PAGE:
Group Policy isn't required to make roaming profiles work, but Group Policy settings let you better manage profile size and behavior. You can find the Group Policy settings that relate to roaming user profiles in the following locations:

  • User Configuration\Administrative Templates\System\Logon/Logoff
  • Computer Configuration\Administrative Templates\System\Logon

Under User Configuration, you can find settings for limiting the size of roaming user profiles and excluding directories within the profile from the roaming portion. By default, when you enable the Exclude directories in roaming profile policy, the system populates the list of directories to exclude Local Settings, Temporary Internet Files, History, and Temp.

Under Computer Configuration are roaming profile settings that let you delete cached copies of roaming profiles, add the Administrators security group to roaming user profiles, and specify how the system should respond to slow network connections. Deleting cached copies of profiles can be useful for limiting disk use on computers that many users log on to. If you think you might need access to the contents of the user profiles on the server, enable the policy that adds administrator access rights to the permissions set for new profiles. You can limit the size of stored user profiles by enforcing a quota, but weigh your reasoning for enforcing such quotas against the potential administrative burden of responding to calls from users whose profiles exceed the quota. A wide range of options are available for configuring the behavior of roaming profiles under slow or disconnected network conditions. You can tailor these configurations to your environment, but be sure to test them to ensure that you don't hamper user productivity. Also, be aware that if you enable the Do not detect slow network connections setting, the system ignores all settings that relate to slow connection detection.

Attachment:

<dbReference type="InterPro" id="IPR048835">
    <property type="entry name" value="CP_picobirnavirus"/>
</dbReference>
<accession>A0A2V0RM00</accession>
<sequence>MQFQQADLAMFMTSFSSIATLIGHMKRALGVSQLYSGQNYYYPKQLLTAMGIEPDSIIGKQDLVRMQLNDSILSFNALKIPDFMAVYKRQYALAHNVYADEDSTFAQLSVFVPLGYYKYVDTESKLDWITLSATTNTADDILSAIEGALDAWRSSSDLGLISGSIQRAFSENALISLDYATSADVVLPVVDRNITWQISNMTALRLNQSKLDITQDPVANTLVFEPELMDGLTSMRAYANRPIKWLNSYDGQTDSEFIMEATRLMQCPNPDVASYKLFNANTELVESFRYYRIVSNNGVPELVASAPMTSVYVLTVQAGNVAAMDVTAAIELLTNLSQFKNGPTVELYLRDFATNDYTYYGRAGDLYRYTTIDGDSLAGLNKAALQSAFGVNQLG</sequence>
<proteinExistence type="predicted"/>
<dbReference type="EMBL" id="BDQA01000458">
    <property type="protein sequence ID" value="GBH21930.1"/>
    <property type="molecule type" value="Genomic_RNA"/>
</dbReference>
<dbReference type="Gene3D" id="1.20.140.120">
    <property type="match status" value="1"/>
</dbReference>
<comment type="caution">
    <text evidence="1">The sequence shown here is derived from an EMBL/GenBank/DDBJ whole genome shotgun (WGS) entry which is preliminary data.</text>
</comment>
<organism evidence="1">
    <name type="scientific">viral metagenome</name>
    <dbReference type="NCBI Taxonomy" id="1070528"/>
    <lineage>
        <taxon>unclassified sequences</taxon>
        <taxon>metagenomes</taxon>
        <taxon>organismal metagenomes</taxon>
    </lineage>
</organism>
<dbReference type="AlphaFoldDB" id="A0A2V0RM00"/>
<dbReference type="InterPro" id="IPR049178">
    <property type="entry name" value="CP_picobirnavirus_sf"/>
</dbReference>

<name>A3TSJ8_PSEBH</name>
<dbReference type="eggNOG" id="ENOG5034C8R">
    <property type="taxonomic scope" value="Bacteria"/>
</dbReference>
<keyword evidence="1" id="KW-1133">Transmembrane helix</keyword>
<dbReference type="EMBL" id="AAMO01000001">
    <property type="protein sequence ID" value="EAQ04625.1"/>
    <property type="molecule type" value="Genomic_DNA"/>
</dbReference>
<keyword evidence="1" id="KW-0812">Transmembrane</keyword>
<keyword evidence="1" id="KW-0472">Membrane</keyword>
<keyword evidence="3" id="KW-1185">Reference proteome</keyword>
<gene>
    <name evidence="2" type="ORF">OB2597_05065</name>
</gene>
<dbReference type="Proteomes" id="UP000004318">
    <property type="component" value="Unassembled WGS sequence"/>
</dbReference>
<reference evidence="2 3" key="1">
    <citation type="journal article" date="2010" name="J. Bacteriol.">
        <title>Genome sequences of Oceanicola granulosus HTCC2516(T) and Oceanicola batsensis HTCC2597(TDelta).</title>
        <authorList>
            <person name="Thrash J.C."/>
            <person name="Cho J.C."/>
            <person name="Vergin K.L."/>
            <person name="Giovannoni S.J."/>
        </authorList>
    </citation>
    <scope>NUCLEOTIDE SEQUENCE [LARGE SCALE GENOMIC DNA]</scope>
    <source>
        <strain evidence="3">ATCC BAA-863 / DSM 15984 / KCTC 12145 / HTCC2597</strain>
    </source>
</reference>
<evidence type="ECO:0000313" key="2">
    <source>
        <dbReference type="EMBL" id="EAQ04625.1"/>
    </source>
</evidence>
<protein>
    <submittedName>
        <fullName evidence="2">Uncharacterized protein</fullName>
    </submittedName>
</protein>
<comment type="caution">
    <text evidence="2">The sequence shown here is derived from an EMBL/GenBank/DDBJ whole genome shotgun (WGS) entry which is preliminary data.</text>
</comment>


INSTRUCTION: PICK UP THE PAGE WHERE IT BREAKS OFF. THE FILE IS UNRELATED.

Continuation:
Ensuring a Smooth Implementation
Several other policies and practices can help ensure a smooth implementation of the user settings and data management technologies we've discussed. Here are some suggestions:

  • Apply the Synchronize all offline files before logging off policy under User Configuration\Network\Offline Files to provide the best performance for offline files.
  • Don't redirect folders to a Microsoft Dfs volume because synchronization problems will likely occur.
  • Enable the Always wait for the network at computer startup and logon policy under Computer Configuration\System\Logon for XP clients to provide the best user experience with roaming profiles. No changes are necessary for Win2K clients, whose default behavior is to use synchronous logons.
  • Don't use Encrypting File System (EFS) to encrypt any data that resides within a roaming user profile because the certificate required to decrypt a file won't be available on other computers to which the user might roam.
  • Fine-tune the settings that pertain to slow links for both roaming user profiles and folder redirection to arrive at an optimal solution for your mobile users. You'll have to perform some testing to determine the minimum usable bandwidth that still provides a workable solution for roaming profiles and offline folders. You can then enter the appropriate minimum speed for offline files for the Configure Slow link speed setting under Computer Configuration\Administrative Templates\Network\Offline Files (XP only). Roaming user profiles use a timeout setting to abort loading a profile remotely over slow connections. When you've determined a workable value, you can set the Slow network connection timeout value under Computer Configuration\Administrative Templates\System\User Profiles.

A Powerful Combination
Folder redirection, offline files, and roaming user profiles all have merit as standalone features. However, when you combine these features into a comprehensive user data and settings management solution, you'll realize the greatest benefit.

TAGS: Windows 8